What are Achilles tendon injuries?
Tendinitis (ten-duh-NY-tis) happens when a tendon becomes irritated and inflamed from overuse. The overuse can be from repeating a certain activity (like jumping or sprinting) or from doing too much activity too soon, without allowing enough time to build up your strength and flexibility. Achilles tendinitis causes soreness in the back of the heel. It’s usually temporary and gets better with rest and treatment. But if the Achilles tendon is regularly irritated and inflamed, the tendon will start to break down. This makes it vulnerable to tears and ruptures.
Torn Achilles tendon
The Achilles tendon can tear when it’s weakened by tendinitis or has sudden stress on it, or both. The tendon can have a partial tear or tear completely.
Symptoms for Achilles Tendonitis
Soreness & Stiffness
The back of the heel may be sore and stiff, especially first thing in the morning or after an activity like running or walking. It may also feel sore when you try to stand on your toes.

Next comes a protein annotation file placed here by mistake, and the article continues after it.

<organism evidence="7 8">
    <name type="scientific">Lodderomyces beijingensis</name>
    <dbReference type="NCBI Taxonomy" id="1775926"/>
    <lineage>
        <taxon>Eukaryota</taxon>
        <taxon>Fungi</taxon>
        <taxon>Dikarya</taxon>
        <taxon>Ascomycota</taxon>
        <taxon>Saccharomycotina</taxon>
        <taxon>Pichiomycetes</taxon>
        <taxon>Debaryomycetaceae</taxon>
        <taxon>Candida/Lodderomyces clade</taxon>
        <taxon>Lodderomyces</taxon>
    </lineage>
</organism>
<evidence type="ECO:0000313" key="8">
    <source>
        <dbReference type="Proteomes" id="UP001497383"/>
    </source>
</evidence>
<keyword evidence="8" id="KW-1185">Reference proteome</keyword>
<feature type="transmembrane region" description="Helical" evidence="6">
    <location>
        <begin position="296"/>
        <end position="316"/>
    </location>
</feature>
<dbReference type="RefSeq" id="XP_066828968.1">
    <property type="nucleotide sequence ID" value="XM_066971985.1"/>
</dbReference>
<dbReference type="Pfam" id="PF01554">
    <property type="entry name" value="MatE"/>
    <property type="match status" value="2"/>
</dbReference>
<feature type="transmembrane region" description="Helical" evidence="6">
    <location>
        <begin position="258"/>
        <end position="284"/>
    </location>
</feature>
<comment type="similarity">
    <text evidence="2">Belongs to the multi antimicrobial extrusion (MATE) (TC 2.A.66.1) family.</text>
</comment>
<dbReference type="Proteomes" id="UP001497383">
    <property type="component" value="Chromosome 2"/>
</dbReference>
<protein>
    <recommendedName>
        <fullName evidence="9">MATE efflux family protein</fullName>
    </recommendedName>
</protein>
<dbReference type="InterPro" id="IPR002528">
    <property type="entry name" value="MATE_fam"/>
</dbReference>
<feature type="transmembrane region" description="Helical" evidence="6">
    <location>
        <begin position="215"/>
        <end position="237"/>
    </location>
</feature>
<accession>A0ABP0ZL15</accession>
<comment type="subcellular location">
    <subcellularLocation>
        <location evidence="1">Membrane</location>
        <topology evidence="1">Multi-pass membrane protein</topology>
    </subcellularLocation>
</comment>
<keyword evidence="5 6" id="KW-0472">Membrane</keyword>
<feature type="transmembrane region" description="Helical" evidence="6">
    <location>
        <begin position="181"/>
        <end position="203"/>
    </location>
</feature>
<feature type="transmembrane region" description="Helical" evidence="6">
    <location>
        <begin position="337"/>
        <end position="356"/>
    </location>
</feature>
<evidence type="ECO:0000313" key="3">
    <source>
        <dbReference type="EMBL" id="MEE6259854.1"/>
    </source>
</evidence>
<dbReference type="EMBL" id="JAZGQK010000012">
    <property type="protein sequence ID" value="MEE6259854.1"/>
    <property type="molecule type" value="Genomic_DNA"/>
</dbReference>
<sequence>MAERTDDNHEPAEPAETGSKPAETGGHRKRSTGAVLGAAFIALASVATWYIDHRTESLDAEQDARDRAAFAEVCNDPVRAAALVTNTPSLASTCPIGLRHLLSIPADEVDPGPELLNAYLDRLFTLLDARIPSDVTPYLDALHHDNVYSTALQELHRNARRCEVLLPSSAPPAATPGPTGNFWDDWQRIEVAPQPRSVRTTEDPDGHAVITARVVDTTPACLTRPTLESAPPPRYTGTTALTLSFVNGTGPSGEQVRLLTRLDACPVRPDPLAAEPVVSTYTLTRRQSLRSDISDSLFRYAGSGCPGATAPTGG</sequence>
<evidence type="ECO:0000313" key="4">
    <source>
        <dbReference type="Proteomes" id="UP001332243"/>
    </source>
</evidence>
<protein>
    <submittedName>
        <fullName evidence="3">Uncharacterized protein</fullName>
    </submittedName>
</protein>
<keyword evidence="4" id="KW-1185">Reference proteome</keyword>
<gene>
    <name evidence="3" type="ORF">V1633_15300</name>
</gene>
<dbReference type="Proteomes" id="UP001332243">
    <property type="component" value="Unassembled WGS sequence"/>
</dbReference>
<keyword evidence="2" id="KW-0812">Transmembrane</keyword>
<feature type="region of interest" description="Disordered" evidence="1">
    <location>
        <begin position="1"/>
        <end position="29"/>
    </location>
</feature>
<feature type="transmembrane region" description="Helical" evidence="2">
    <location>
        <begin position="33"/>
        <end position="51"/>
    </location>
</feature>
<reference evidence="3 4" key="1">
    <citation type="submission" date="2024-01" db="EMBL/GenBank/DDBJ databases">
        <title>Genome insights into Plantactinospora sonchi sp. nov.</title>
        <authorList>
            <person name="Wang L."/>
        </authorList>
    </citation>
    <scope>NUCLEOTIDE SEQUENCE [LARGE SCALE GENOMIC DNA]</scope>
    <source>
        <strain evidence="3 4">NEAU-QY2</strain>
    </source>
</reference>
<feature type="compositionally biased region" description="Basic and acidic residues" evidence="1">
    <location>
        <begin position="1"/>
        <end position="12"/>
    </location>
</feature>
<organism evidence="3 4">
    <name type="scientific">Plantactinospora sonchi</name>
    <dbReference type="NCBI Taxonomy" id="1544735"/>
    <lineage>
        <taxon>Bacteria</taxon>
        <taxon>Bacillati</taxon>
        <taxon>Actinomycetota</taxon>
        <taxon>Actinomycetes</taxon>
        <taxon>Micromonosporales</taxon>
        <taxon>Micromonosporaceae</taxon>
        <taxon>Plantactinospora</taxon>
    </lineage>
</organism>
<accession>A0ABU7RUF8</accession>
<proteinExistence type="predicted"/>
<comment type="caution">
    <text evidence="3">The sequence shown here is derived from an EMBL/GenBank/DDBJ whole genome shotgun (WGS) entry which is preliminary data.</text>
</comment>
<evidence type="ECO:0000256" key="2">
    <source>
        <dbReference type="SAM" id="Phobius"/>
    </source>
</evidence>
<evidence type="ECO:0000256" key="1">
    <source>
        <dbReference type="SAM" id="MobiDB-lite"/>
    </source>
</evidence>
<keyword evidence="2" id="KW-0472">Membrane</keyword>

You may notice some thickening or swelling on the back of your heel. The swelling may get worse throughout the day, especially if you are doing a lot of walking or other activity.
Symptoms for Achilles Tendon Tear or Rupture
The moment of injury can be quite painful, and the injured area can be sore for a while until the injury heals. The pain may feel like a severe bruise as if you’ve been hit in the calf. Pain usually gets worse when you try to use the foot or put weight on it.
Swelling, Redness, & Warmth
The area behind the heel is often swollen and red right after it is injured, and may also be warm to the touch. It may also swell in the days after the injury, getting worse as the day goes on.
You may have trouble flexing your foot and walking. If a tear is bad enough, you may not be able to stand on your toes or push off your toes to walk.
Diagnosis, Tests & Treatments
Diagnosis & Tests
- Your healthcare provider will ask about your injury, where the pain is, and when it hurts most. Your healthcare provider will look at the shape of your foot and may ask you to move it in certain ways.
- Imaging tests, such as an x-ray, may be recommended to look for a heel spur or hardening (calcification) of the tendon.
- An MRI may be recommended to examine the Achilles tendon for tears.